Mike Lowell and a possible return to pinstripes

The Yankees walked away from the trade deadline having upgraded three roster spots with Lance Berkman, Austin Kearns, and Kerry Wood, and we know they wanted to add a utility infielder as well. They can still do that through a waiver trade in August, so the door isn’t closed on replacing Ramiro Pena, who unsurprisingly was unable to maintain his career best .312 wOBA from last year (seriously, his best full-season wOBA in the minors was .303 with Double-A Trenton in 2008). What is surprising is one of the players the Yanks targeted for that reserve infielder spot: Mike Lowell.

(AP Photo/Elise Amendola)

Ken Rosenthal said yesterday that the Yanks tried to pick up the former Bomber indirectly from the Red Sox on Friday. He says it would have been a three team swap involving the Rangers, who have long had interest in Lowell as they searched for a righthanded hitting first baseman, but didn’t elaborate on any other players that would have been involved in the deal. I can’t imagine it would’ve been much. The Red Sox were aware that Lowell would have ended up in the Bronx, and the Berkman trade did not alter the Yanks’ plans at all.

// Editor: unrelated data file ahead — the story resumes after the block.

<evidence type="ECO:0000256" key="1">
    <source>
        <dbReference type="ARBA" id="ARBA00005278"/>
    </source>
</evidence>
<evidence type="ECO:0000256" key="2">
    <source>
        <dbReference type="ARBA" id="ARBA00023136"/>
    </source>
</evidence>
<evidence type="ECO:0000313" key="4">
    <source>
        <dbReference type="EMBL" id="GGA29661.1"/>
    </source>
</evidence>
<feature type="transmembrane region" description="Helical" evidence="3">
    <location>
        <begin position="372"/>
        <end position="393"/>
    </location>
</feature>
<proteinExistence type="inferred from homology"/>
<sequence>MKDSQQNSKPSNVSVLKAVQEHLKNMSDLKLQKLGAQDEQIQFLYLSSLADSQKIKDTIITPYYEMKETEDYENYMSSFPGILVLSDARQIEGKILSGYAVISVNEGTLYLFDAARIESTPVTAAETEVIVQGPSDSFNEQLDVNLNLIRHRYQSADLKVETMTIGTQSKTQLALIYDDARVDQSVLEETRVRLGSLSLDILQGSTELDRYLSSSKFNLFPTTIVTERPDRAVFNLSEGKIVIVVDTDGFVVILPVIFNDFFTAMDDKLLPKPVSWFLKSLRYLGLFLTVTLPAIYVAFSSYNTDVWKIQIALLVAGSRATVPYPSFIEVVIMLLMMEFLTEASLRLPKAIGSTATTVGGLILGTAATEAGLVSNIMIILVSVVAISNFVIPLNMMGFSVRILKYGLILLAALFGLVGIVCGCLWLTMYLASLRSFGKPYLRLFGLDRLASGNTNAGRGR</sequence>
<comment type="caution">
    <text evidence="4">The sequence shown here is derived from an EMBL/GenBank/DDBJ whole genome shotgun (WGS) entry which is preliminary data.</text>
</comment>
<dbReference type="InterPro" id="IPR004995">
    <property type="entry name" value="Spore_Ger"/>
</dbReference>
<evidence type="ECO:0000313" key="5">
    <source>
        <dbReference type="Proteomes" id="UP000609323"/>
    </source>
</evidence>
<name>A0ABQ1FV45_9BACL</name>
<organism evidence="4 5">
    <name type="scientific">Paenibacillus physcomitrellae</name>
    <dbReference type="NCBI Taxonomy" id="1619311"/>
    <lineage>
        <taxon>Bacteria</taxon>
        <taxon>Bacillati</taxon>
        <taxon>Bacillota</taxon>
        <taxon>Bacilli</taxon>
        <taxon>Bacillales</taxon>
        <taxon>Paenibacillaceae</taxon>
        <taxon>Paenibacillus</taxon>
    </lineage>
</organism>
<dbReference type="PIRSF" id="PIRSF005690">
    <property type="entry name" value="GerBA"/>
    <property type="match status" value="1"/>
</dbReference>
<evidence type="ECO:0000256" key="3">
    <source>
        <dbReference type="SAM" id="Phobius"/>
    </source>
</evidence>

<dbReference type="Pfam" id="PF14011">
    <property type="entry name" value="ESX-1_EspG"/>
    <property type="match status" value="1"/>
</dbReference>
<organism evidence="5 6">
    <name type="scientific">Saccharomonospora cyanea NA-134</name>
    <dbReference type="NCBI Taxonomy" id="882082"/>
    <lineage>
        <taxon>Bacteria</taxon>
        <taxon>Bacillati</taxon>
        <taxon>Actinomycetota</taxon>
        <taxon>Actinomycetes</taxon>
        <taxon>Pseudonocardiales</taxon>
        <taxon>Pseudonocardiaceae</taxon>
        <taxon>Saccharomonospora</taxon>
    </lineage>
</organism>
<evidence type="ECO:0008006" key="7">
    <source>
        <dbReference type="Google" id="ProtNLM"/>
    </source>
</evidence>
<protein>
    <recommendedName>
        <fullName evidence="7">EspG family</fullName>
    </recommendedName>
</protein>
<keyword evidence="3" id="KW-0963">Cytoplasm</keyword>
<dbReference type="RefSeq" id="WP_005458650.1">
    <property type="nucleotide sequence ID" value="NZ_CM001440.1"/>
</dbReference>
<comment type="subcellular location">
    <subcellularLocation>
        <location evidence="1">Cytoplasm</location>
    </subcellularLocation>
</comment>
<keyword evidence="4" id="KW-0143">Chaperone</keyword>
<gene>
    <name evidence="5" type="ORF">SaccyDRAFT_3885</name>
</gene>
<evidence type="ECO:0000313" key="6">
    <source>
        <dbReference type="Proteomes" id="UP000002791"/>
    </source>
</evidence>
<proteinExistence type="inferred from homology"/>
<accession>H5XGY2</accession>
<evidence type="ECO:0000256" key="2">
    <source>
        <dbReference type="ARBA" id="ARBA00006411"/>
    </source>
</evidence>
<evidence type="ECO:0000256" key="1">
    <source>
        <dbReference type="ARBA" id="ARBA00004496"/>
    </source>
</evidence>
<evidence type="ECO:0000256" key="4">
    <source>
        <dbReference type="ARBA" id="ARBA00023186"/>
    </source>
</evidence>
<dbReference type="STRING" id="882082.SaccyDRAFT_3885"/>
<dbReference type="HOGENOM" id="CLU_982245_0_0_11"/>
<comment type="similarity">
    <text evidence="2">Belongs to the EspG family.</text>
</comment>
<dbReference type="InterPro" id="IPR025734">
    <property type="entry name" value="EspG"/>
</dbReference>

This isn’t the first time the Yankees have had interest in Lowell, as I’m sure you remember. After Alex Rodriguez opted out of his contract in 2007, Lowell – that year’s World Series MVP – became an obvious target to fill that third base void. Even after A-Rod re-signed, the Yanks still had interest in Lowell as a first baseman, reportedly offering him a four year deal worth upwards of $60M. Thankfully that ended up being untrue, because it would have been a massive albatross if Lowell accepted (there would have been about $20.4M still left on said deal), assuming his hip issues were inevitable.